Philadelphia, PA, October 11, 2011 Molecular DNA testing methods offer clinicians powerful tools that serve to confirm or identify disease diagnoses. High sensitivity and high specificity, however, are frequently a challenge to achieve with these methods. In a study scheduled for publication in the November issue of The Journal of Molecular Diagnostics, researchers describe a new, robust technique that holds promise for identifying trace mutant DNA sequences (signals) in an overwhelming population of unmutated DNA (noise).
A group of researchers in Korea describe a simple and inexpensive enrichment technique that they have termed mutant enrichment with 3′-modified oligonucleotides (MEMO). This oligonucleotide blocks extension of the normal gene but enables extension of the mutated gene, allowing for increased detection sensitivity.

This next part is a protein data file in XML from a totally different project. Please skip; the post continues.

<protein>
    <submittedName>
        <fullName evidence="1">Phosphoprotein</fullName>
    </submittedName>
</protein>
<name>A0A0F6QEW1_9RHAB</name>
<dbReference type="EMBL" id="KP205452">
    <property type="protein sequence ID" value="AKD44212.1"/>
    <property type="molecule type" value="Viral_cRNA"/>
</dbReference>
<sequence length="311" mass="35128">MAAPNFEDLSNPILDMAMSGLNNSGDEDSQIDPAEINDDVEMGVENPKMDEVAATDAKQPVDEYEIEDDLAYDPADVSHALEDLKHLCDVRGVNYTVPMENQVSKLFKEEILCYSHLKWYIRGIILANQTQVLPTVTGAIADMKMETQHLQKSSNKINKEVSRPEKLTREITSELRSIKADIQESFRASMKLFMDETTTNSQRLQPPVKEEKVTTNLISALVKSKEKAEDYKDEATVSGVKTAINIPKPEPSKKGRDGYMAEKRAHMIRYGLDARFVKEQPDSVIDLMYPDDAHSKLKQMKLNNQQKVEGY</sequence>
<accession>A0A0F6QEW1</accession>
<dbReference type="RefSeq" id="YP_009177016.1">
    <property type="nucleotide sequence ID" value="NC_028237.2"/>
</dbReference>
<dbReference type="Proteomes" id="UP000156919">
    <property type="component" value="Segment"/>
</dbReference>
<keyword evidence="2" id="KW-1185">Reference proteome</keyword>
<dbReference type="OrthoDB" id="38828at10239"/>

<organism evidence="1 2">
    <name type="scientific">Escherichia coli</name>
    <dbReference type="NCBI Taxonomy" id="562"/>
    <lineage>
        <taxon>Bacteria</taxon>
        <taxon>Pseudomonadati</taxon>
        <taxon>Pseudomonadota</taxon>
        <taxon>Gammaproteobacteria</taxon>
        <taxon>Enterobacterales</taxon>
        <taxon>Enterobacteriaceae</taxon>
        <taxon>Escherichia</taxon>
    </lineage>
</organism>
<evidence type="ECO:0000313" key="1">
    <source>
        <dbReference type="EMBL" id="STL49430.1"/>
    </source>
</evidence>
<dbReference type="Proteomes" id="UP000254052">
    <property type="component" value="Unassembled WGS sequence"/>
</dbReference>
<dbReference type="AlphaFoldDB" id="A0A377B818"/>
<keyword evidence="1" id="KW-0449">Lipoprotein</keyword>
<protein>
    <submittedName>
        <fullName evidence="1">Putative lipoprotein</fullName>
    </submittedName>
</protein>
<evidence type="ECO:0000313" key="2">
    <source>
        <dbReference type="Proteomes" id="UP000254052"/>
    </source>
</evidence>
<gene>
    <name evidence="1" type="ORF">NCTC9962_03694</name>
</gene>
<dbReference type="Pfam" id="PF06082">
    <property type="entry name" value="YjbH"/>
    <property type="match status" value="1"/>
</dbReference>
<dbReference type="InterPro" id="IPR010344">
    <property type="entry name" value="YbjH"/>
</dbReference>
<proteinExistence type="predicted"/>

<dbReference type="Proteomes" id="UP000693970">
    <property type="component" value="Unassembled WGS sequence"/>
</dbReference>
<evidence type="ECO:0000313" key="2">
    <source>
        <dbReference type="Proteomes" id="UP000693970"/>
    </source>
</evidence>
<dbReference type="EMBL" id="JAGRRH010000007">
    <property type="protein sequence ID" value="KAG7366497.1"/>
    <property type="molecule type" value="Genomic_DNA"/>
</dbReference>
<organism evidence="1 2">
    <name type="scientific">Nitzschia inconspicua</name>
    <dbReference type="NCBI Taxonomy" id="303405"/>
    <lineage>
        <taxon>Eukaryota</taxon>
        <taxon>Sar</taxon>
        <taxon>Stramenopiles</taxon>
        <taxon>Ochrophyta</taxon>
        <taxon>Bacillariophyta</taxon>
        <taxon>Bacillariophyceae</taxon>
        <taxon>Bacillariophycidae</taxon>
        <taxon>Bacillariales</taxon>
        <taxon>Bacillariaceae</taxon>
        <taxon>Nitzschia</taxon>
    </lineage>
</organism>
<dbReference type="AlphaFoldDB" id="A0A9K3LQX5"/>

"The potential applications of MEMO include all situations in which minority alleles of clinical significance are present and sensitive detection is required," commented lead investigators Seung-Tae Lee MD, PhD, and Chang-Seok Ki, MD, PhD, Department of Laboratory Medicine and Genetics, Samsung Medical Center, Sungkyunkwan University School of Medicine, Seoul, Korea. "In addition to the application of MEMO to detect cancer mutations, it can be used in other situations, such as variant strain identification in infectious diseases (for example, the YMDD mutation in hepatitis B virus infection and antiviral drugresistant variants in human immunodeficiency virus infection), minor mutant allele detection in patients with low-level somatic mosaicism or mitochondrial heteroplasmy, and characterization of fetal mutations from maternal plasma samples."
Using genomic DNA extracted from cancer-derived cell lines containing EGFR, BRAF, JAK2, TP53, or KRAS mutations and from a bone marrow sample containing an NPM1 mutation, the authors were able to demonstrate significant sensitivity to these mutations.
Compared to preexisting methods, MEMO was shown to provide an improved diagnostic performance so that the method can be easily applicable in various medical fields, where molecular assays are important for disease diagnosis or treatment monitoring, and thus may help to improve patient outcomes.
|Contact: David Sampson|
Elsevier Health Sciences